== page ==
Singing is the art of producing music with one, human instrument: the voice. Singing can happen in many forms, from an individual walking down the street, casually reciting their favorite melody, to large choirs harmonizing to a highly choreographed piece.
When our lungs expel air through the larynx, our vocal chords vibrate, producing the sound that we manipulate into song.
Pianos can be tuned, violins can get their strings replaced. So how can singers best protect and preserve their voice, a powerful yet fragile human device? There are a few simple steps all singers, amateur or professional, can take in their vocal hygiene routine.
Warming up is necessary to mentally prepare you for singing. It’s just as important as when athletes stretch before exercise. Your voice is your muscle, and it needs to be streched. In your warm-up, sit hanging over the chair – grab your ankles and breath. This deep exhalation with prepare your lungs and breath for the exercise of singing. When starting to sing, use no more than a fifth to begin (an octave at most), drop on top notes, and tilt your head back slightly on the high notes. This warm up will help you avoid damage to your vocal chords and can even help develop your range.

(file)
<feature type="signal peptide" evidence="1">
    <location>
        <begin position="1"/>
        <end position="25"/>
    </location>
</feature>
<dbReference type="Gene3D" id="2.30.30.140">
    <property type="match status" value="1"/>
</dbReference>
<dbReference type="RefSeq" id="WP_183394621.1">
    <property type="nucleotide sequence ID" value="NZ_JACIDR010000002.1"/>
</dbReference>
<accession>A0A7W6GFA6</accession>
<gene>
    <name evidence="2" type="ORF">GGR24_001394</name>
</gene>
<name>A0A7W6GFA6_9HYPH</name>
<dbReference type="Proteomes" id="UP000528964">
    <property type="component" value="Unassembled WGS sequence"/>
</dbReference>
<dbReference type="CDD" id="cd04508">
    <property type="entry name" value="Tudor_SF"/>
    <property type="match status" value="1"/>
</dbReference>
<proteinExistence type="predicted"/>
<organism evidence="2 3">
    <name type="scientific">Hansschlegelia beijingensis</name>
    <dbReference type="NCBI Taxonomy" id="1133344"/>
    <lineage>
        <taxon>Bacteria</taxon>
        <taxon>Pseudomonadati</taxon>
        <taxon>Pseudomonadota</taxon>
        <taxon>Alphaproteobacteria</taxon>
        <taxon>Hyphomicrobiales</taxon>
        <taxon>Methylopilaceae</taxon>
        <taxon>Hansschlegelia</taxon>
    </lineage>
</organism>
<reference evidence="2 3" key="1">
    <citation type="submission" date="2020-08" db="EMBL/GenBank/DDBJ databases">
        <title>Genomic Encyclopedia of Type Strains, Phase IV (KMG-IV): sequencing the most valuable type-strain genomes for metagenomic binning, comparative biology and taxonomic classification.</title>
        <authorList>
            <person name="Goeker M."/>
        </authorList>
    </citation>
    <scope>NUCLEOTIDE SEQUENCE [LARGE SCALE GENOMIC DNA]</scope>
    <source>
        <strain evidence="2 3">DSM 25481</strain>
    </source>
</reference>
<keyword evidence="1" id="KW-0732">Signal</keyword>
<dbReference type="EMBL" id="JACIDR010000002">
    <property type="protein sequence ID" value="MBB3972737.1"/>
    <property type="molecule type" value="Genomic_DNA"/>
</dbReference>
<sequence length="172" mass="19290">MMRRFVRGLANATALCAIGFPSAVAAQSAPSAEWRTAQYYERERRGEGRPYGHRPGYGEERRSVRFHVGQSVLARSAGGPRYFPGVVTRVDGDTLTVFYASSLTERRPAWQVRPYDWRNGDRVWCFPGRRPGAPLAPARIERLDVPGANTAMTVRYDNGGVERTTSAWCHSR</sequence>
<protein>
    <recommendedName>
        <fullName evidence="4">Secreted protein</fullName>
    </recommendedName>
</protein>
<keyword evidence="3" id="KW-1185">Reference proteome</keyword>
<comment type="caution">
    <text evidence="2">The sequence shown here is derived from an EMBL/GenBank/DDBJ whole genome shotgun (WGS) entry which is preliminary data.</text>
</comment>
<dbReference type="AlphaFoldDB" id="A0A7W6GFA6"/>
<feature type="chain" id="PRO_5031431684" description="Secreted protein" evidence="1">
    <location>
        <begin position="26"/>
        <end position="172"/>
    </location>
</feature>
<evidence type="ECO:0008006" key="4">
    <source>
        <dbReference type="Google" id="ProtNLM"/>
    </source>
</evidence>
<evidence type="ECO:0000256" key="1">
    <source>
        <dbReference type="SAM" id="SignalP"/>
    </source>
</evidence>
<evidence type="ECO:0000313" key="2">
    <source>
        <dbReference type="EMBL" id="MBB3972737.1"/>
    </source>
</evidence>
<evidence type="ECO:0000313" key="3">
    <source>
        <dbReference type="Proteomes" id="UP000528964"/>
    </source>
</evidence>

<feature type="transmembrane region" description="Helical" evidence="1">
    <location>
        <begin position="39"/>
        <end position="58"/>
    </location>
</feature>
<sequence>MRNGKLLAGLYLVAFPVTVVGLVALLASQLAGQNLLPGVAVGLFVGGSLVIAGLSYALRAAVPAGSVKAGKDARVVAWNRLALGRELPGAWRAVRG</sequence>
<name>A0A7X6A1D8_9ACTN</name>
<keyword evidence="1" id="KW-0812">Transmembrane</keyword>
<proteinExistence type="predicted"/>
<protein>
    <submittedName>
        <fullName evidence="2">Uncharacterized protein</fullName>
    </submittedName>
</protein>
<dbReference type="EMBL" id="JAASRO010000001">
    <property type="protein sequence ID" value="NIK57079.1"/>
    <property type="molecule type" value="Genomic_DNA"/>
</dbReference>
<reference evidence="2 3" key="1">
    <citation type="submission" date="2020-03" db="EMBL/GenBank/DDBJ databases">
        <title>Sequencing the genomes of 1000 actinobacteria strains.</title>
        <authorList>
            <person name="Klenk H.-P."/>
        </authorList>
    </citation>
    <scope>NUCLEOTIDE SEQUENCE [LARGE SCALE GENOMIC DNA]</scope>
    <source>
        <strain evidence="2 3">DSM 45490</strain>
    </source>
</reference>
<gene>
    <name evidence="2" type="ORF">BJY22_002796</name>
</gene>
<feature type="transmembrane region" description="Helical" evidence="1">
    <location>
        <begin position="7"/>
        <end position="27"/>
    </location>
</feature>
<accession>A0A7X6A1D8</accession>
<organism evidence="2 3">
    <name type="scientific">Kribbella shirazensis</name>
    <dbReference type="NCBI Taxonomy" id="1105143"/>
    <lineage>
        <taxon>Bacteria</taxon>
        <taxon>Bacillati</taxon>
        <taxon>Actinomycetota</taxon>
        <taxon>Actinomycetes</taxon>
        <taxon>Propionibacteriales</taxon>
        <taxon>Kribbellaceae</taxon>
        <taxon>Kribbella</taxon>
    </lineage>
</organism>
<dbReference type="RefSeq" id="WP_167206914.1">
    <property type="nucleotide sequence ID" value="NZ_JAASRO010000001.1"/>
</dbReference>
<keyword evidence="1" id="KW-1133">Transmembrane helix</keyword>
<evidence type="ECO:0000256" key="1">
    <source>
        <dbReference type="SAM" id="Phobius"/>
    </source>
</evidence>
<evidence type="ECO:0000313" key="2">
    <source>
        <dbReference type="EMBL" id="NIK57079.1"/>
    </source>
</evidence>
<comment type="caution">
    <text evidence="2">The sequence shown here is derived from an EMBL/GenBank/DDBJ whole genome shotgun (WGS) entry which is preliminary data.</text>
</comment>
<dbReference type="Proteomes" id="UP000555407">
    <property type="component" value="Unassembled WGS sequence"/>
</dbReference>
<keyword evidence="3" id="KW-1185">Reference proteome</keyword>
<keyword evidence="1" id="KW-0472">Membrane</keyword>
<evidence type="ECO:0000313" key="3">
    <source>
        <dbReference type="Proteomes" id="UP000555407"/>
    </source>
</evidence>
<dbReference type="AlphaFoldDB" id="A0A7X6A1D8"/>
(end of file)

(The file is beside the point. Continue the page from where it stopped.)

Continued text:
Before a big performance, resting your voice is critical to take care of your vocal hygiene. Before the concert, try not to speak or sing for at least thirty minutes. We love to sing. And, in our busy school and work lives, we are constantly communicating. So, it can takes discipline to know when to rest your voice.
Hydrate, hydrate, hydrate
Not only does drinking water keep the vocal chords flexible and healthy, it maintains the protective lubricating lining of mucous surrounding them. Hydrating acts as a preventative measure against the vocal chords becoming swollen, and singing with weak chords can sometimes cause permanent damage.